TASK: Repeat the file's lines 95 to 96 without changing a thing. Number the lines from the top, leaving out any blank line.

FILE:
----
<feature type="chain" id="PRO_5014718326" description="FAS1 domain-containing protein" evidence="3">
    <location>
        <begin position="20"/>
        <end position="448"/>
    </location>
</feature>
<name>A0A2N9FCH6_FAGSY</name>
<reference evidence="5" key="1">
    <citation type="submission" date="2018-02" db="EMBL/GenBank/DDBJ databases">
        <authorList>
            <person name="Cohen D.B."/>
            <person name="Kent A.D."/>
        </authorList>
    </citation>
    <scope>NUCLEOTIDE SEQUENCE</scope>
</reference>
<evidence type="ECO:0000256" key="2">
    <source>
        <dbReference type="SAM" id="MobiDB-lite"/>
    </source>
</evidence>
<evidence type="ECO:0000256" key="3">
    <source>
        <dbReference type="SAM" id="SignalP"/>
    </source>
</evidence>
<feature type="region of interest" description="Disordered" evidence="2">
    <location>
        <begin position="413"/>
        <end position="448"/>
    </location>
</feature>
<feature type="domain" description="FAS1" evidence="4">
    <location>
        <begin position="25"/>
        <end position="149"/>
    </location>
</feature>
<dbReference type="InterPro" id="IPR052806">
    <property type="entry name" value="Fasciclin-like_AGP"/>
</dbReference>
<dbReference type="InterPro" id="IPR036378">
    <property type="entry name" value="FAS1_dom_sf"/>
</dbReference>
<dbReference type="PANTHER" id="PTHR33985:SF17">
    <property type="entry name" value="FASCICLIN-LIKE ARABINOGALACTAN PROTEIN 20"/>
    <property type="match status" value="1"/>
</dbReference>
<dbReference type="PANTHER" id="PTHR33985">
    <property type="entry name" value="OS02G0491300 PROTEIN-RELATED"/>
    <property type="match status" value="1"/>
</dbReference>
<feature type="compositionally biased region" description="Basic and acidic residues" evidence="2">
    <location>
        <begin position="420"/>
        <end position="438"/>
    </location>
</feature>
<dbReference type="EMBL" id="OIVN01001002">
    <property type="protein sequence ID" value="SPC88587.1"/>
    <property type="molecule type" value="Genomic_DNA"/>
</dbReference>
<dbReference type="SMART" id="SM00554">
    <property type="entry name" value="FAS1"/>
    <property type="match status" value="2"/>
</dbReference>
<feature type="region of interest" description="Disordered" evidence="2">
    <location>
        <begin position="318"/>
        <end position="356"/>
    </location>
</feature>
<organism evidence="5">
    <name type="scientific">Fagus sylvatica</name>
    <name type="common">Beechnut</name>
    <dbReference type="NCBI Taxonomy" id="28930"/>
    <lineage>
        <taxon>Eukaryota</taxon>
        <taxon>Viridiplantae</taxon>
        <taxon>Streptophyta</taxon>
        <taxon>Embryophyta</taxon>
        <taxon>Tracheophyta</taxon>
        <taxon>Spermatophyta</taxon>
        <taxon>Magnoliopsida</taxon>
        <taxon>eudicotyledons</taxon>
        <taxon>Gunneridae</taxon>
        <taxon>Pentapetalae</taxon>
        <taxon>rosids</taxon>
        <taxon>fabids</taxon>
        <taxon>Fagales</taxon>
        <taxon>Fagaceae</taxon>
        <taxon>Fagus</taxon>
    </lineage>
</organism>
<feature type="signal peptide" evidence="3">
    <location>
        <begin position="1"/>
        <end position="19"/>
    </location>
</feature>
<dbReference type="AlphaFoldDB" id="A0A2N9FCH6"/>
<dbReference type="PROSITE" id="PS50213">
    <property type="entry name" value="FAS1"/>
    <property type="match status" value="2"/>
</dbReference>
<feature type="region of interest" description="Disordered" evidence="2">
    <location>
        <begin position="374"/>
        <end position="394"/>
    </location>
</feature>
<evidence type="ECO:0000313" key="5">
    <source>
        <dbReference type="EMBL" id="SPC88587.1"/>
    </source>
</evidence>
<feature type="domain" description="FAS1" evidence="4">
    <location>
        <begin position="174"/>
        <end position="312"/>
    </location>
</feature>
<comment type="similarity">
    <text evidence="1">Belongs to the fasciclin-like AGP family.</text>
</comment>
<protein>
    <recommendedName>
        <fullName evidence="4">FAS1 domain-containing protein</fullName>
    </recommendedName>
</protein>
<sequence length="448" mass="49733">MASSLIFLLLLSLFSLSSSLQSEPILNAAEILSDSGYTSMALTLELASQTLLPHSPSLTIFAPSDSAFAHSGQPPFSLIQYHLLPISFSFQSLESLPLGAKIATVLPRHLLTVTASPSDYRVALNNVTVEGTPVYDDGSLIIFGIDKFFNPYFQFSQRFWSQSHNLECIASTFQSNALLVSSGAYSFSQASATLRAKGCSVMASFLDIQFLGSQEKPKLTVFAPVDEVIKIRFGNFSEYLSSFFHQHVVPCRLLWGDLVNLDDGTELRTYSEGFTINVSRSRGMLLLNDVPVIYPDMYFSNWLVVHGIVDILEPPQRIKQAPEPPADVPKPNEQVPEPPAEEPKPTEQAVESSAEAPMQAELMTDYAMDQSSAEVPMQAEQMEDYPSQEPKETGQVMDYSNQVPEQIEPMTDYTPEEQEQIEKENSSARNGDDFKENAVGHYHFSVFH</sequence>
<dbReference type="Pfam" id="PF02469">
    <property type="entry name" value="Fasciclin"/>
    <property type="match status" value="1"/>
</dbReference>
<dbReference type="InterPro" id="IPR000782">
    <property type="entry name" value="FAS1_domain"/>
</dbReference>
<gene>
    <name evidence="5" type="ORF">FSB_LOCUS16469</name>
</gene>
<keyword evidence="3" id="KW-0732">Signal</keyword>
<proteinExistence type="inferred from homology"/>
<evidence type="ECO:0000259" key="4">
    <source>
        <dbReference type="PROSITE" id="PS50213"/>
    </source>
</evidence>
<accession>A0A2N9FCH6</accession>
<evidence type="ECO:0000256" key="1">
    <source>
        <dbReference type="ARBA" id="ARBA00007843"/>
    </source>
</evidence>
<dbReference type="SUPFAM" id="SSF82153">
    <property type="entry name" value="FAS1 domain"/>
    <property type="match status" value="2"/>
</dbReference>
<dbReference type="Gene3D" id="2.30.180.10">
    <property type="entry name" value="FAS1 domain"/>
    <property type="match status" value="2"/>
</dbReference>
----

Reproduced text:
<feature type="signal peptide" evidence="3">
    <location>